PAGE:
Kunzwiler, who is the minority leader, said he was going to oppose the budget because he doesn’t believe there was enough input from the Democrats in putting together a final budget. He also chastised the way the budget is written as a whole.

“I hope we can start (on the next budget) on Jan. 1,” he said. “We should do a study from day one. I have grave concerns on our reserves and where we’re going in the future. I think a lot more could be done when it comes to dialog.”

The new budget also includes $26,000 for a pilot project brought to them by District Attorney Gregory Oakes. Oakes proposed spending the money to hire an outside lawyer to handle all of the county’s appeals of felony convictions.

He told the legislators currently, one of the assistant district attorneys in the county DA’s office handles the appeals.

Oakes said if this lawyer instead spends all her time on prosecuting felony cases in county court, cases will be able to move through the system at a quicker pace, alleviating the amount of time defendants are spending in the county jail.

Oakes said this could lead to fewer people in the county jail at any one time.

Sheriff Reuel Todd has had problems for the last two years with overcrowding and has had to send inmates to other jails at $90 a day per inmates and transportation and overtime charges for the deputies taking the inmates to other jails. One year, this amounted to about $1 million.

Oakes said he wants to try the program this year and if it doesn’t save money, it will not be renewed for next year. Legislators approved the request.

History panel of US Brig Oneida on display in Oswego

A new interpretive panel of the U.S. Brig Oneida, part of the history-themed Great Lakes Seaway Trail Outdoor Storyteller sign series, was unveiled recently at the north end of Riverwalk West in West Linear Park.

The location gives visitors the opportunity to envision this significant part of Oswego’s history in the War of 1812.

“The Oneida saw more action during the War of 1812 than any other U.S. warship,” said Paul Lear, chairman of the Oswego County War of 1812 Bicentennial Committee and superintendent of the Fort Ontario State Historic Site.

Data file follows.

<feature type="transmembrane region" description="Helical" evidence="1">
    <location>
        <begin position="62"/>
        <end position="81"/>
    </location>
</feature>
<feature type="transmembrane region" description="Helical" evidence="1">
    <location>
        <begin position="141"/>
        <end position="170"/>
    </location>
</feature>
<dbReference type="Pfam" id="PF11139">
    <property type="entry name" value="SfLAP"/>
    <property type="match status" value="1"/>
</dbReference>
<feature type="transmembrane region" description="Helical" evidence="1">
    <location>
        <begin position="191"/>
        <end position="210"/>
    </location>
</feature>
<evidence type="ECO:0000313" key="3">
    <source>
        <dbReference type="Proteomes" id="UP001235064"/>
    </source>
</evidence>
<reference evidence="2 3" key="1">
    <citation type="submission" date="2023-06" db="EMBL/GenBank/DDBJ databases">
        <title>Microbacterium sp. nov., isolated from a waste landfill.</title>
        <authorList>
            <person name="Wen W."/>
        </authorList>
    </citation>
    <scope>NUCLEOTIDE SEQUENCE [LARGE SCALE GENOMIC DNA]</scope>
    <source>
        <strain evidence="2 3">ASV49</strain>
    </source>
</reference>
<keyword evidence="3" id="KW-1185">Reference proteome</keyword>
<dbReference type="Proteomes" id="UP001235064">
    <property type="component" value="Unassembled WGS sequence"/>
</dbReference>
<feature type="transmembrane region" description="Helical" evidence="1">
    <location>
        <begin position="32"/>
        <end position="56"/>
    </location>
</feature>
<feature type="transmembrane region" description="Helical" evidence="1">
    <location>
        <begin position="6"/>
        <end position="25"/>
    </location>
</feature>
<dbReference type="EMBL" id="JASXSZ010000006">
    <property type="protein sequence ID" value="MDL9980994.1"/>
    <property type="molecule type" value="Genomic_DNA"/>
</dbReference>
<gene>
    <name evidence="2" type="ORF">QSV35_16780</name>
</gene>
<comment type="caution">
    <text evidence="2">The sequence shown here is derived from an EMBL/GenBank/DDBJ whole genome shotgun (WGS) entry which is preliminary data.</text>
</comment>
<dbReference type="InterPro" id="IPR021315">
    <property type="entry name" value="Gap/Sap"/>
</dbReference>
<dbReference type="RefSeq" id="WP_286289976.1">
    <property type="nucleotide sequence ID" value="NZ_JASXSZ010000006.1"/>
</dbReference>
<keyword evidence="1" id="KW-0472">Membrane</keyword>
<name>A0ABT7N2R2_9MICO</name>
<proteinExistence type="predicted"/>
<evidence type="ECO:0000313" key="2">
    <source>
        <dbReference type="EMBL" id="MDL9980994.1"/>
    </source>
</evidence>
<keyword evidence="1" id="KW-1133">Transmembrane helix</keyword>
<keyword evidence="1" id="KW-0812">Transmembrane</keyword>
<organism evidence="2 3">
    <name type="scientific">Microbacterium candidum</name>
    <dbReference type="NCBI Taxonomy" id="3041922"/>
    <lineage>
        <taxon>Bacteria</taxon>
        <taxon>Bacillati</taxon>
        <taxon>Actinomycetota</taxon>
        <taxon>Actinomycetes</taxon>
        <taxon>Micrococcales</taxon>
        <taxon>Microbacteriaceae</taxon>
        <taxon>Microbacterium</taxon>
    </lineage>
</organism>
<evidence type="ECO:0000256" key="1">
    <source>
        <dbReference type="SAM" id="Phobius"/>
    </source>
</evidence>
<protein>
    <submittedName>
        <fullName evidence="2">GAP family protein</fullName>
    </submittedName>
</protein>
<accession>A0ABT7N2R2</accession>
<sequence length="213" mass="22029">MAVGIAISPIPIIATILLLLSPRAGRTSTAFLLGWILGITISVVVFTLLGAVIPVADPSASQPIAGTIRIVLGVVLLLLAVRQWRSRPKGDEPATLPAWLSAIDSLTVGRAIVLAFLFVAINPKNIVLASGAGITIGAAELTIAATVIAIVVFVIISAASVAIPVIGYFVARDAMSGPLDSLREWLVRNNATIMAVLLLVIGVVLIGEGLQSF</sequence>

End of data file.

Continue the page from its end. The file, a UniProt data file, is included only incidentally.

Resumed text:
“She was built on the east bank of the Oswego Harbor between 1808 and 1809. Later, the ship was moored on the west side where she was equipped and armed for battle.”

The U.S. Oneida participated in the first battle of Sackets Harbor and the capture of the British schooner “Lord Nelson” in June of 1812; the capture of York (now Toronto), Canada in April 1813 and Fort George, Canada the following month; and the Niagara River blockades of 1814, before peace was declared later that year and the War of 1812 ended.

Oswego County artist Robert McNamara worked with Lear and Dr. Gary Gibson, naval historian with the Sackets Harbor Battlefield Alliance, to produce an accurate account of the ship’s history.

The Great Lakes Seaway Trail Outdoor Storyteller panels have been made possible through federal funding to Seaway Trail, Inc. of Sackets Harbor.

The colorful series is open to the public year-round along the 518-mile national scenic byway from the St. Lawrence Riveralong Lake Ontario,to Pennsylvania.

The panels illustrate fascinating facts, legends and lore of historic, maritime, natural, cultural, agricultural and architectural attractions in the byway region.

The U.S. Brig Oneida panel was installed by the Oswego City Public Works Department. It is one of several projects sponsored by the Oswego County War of 1812 Bicentennial Committee to provide information about Oswego County’s significant role in the war.

Earlier this year, a painting of the warship by local artist Tim Ames was unveiled at the Oswego War of 1812 Symposium. Prints are available now at Lakeside Artisans, West First Street., Oswego.

Schools, businesses, museums, libraries, municipalities and organizations are invited to display the painting on site and share this piece of history with residents and visitors.

The 200th anniversary of the Battle of Oswego willbemarkedat the annual Oswego War of 1812 Symposium April 4-6.

For more information about the Oswego War of 1812 Bicentennial Commemoration, or to schedule a display of the painting at your site, contact Paul Lear at 343-4711 or paul.lear@parks.ny.gov.